The album "Blue" by Echo Bloom will be released on Friday, Dec 4.
We already informed you.
But why is the album called "Blue"?Echo Bloom founder Kyle Evans told us:
We're formed by the frames we put around our lives - our houses, our relationships, our cities. I had reached a point with my writing and recording where I needed to reframe my life to be able to make the things I knew I needed to make. My first record, Jamboree, was a collection of character studies, and while I enjoyed making it the final product was scattered. A reggae song bled into a country song that morphed into a hard rock song. It was a blast to make, but it had all the hallmarks of an unfocused first album, and I could feel it. But there were some hidden gems. So I decided to draw myself a task - determine which of the musical personalities I'd explored on Jamboree I wanted to inhabit for a longer time. And then write albums around each of them.
The first song I picked in the process was The Prostitute, which was representative of a more impressionistic lyrical approach that I thought was interesting. It had the stanza:
I had me a lover years ago
How his hands were the maple trees
Waving shade on the Georgia Spring
We would live together him and me
I would paint while the morning traced
Lines of light on his sleeping face
I would make Alabama a Southern sea
With him waking upon it’s empty beach
Oh and goodbye Savannah
It's one of my favorite things that I've written, and I wanted to structure the songs of a record around a similar feeling - this sense of being everywhere and nowhere at the same time. I knew how I wanted it to sound, and I knew how I wanted it to sound - like a combination of Debussy and Joni Mitchell and the Beach Boys. Big harmonies and carefully crafted instrumental lines. Counterpoint and electronics. French horns and cello and theremin.
|ECHO BLOOM FOUNDER KYLE EVANS|
So with this map to a new world, the next task was to write it. And I knew I needed a change of scenery. I needed to take myself completely out of my comfort zone in life and work from that place. So I moved to Berlin, where I didn't speak the language and could reasonably focus on my work without distraction. I brought a few notation books - I knew I had to learn how to write more complex chamber parts - and a collection of records. I wanted to limit my musical interaction with the outside world to just a few representative albums - Joni Mitchell's "Blue", Neutral Milk Hotel's "In the Aeroplane Over the Sea", Joanna Newsom's "Ys", The Beach Boys' "Pet Sounds" and Nick Drake's "Pink Moon".
And so I holed up. I spent about a month writing songs and working on arrangements, sometimes 12 hours a day. Whenever I would get completely stuck I'd put on my shoes and walk around Berlin. The geography of the city still comes back to me on so many different parts of that album. The ascending keyboard lines in Veins came to me while walking around Treptower Park, looking at the Soviet War Memorial from different angles and trying to come up with a coda. The entire verse for Fireworks came in a dusty old library I'd camped out in briefly - all in one fell swoop (that never happens with me). By the end of my time there I'd created a complete score for the album on staff paper. Some of the pieces were huge, and after listening to the scoring program's MIDI output I only had a vague idea of how they would sound in real life. But I moved back to New York City and started assembling.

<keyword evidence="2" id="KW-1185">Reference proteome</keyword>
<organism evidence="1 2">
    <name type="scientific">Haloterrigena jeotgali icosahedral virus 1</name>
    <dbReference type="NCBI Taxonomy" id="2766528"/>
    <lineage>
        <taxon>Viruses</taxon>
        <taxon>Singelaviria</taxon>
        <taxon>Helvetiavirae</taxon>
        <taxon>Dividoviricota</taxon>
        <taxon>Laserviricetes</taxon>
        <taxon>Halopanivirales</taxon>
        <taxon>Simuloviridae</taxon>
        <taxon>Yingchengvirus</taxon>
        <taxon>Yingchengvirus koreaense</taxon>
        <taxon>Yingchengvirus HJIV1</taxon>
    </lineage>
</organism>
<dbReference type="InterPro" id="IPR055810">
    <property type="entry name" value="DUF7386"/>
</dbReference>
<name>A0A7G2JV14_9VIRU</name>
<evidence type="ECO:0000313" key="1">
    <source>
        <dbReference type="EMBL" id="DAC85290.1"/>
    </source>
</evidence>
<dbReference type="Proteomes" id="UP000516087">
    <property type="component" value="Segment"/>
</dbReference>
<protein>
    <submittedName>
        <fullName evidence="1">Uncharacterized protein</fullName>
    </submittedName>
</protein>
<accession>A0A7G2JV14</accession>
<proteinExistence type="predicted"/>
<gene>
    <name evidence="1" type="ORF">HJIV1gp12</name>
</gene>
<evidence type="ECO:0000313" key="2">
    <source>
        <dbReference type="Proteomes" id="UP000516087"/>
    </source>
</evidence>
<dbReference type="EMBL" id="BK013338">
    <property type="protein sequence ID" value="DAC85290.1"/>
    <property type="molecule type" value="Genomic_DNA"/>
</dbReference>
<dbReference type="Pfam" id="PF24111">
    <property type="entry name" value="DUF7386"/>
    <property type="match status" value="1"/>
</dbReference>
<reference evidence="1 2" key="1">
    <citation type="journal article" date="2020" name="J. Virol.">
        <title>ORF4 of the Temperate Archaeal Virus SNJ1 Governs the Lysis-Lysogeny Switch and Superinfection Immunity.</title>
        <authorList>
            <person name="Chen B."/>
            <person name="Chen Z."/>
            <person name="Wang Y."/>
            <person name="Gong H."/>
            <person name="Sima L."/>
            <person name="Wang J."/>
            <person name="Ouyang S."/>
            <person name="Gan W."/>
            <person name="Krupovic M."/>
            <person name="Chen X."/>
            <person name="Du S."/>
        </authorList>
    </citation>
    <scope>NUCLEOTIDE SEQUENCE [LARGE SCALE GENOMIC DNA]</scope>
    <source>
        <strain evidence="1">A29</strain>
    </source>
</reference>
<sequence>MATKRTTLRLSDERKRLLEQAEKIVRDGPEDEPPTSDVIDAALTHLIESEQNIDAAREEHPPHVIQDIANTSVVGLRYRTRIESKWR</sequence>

New York City is wild - electric - and a perfect place to put a band together. I pulled from folks I'd known in previous groups, friends of friends, and some classical people in the jazz scene around town. The people I met would become mountains in my artistic and personal life - Aviva Jaye on alto vocals, Steve Sasso on tenor vocals and banjo, Josh Grove on guitar, and Jason Mattis on bass. Each session was like seeing a house spring into existence from a crafted blueprint. Watching a paint by numbers spring into life. The metallic notes that blared from my computer's tinny scoring system gradually blooming into reality.
Looking back on it now, I'm happy. I made it for myself, but a lot of other people have enjoyed it which is hugely gratifying. And once the initial record was released, we assembled a touring component of the group that recorded it, and have gone on to tour Europe and record many more songs (including the second record of the colors series "Red"). But it all came back to frames. And taking the time to create one for my life that fit.